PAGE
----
On Thursday, November 20, Palestinian terrorists in Gush Etzion killed Ezra Schwartz. Ezra was an 18-year-old student who was on his gap-year in Israel, after graduating high school earlier this year. Ezra went to Jewish summer camp. Ezra spent a summer with USY. Ezra was not Israeli. Ezra was a Jew.

I did not know Ezra, but I feel a personal connection, Ezra was much like many of my friends and myself. Like Ezra, my older brother spent a summer with USY. Like Ezra, many of my friends spent a year in Israel after they graduated high school. Like Ezra, I went to Jewish summer camp. Like Ezra, I am not Israeli. I am a Jew.

The beauty of the Jewish people is that we are one people. We have felt the incredible pain of losing a stranger. We have felt the pain of the lack of news coverage of Ezra’s terrorist attack; where the Jewish news and Jews on Facebook were the only ways we have come to know Ezra.

Ezra was not oppressing or occupying the Palestinian people. Ezra was not a murderer, and Ezra was definitely not evil. The terrorists responsible did not murder Ezra because he was a Jewish teenager from Sharon, because he traveled the country on USY on Wheels, or because he went to Camp Yavneh. Ezra was murdered because he was Jewish. Ezra’s murder is being celebrated in Palestine because there is one less Jew in the world. Ezra’s murder needs to be the wake up call to Jews of the 21st century. Ezra’s murder needs to be the Jews of the 21st century’s Dreyfus Affair.

As Jews, we need to realize that nobody is going to feel sorry for us that we lost Ezra. Historically, no one has felt sorry for the Jews. Theodore Herzl gave birth to Zionism because he witnessed the anti-Semitism in the trial of Alfred Dreyfus. It is time for the Jewish people of the 21st century to look at Ezra’s murder and conceptualize the battle within us. The only way the Jewish people will win this battle is if we embrace our Jewish identity.

As someone who grew up in a secular community, I have come to notice that the majority of my generation does take Israel for granted, and we are Jewish-in-name-only. It is a sad and sobering truth. My generation does not remember the Holocaust. My generation does not remember sitting in shul when Arab countries attacked Israel on Yom Kippur. Past generations love Israel because past generations saw Israel grow from infancy, and past generations understand a life without a Jewish homeland. That connection to Israel, our home, has dissipated as generations passed on.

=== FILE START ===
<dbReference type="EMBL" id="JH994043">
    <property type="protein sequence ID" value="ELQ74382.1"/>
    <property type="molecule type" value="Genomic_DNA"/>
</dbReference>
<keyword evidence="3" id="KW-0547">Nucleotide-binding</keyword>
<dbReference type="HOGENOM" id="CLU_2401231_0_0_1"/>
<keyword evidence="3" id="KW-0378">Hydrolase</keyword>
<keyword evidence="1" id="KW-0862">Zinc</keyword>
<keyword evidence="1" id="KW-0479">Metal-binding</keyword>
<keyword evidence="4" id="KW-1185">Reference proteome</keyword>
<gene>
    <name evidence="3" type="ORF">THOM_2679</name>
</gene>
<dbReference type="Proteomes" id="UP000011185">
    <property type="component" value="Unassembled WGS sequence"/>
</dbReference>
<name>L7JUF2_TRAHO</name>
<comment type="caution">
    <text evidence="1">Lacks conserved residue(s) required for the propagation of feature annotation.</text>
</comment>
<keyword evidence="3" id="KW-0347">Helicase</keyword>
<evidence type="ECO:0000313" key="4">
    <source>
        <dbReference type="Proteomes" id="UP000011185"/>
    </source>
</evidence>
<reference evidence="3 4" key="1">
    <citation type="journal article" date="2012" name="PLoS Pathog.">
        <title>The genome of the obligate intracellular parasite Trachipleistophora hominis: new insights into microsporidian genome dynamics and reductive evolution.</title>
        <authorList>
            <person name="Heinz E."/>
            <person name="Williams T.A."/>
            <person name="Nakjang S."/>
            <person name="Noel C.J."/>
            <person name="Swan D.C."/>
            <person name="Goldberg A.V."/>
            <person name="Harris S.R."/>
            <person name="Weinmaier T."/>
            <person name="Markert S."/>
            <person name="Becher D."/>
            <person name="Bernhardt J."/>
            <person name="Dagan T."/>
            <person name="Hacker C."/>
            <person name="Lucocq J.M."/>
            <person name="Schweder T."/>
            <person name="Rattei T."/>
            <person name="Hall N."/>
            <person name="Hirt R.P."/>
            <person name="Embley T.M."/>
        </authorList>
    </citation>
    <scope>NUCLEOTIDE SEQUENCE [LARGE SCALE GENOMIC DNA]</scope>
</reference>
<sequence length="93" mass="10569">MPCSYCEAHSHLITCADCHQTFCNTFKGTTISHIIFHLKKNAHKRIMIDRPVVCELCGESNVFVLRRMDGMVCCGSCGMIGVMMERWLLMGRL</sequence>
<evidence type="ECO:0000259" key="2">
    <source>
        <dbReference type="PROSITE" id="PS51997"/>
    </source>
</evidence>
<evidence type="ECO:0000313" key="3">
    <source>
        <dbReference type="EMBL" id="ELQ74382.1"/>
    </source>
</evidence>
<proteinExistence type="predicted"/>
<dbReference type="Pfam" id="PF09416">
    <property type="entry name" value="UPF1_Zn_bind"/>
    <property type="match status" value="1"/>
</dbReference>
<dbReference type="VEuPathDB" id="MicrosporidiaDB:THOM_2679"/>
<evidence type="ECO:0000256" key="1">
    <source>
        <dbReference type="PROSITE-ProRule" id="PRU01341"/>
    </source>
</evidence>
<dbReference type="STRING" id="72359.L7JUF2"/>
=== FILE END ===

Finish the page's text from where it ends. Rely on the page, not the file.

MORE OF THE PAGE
When the majority of my generation hears about the terrorist attacks, calls to boycott Israel, or an anti-Semetic act around the world we do not feel part of it. We do not understand that the people preaching for Israel’s destruction that they are preaching for the destruction of the Jewish people. These terrorists do not discriminate when it comes to killing Jews. Terrorists do not care that they killed Ezra; but they celebrate that they murdered a Jew. That Jew could have been you, your bubbe, or your bunkmate from camp.

It is time for Jews outside of Israel to break the habit of turning a blind eye to the news in Israel. It is time to get involved. It is time to raise awareness for why Israel needs to be strong, and above all it is time to defend Israel. I believe it is time to preach that Israel is not the terrible monster that people make us out to be. It is time to become offended when you hear remarks that are anti-Israel, because you acknowledge these remarks are anti-Semitic.

It is time to defend Israel. Engage in conversation with Jewish and non-Jewish peers. It is time to have Shabbat dinner, to go to your campus Hillel, and go on Birthright. It is time to do something because it is the Jewish thing to do. The impact of involving yourself outside of Israel can be just as effective as an Israeli enlisting in the IDF.

On 9/11 France said, “We are all Americans”. On 11/20 I felt like “We are all Israeli” or “We are all Ezra”; however, I have come to realize “We are all Jews”.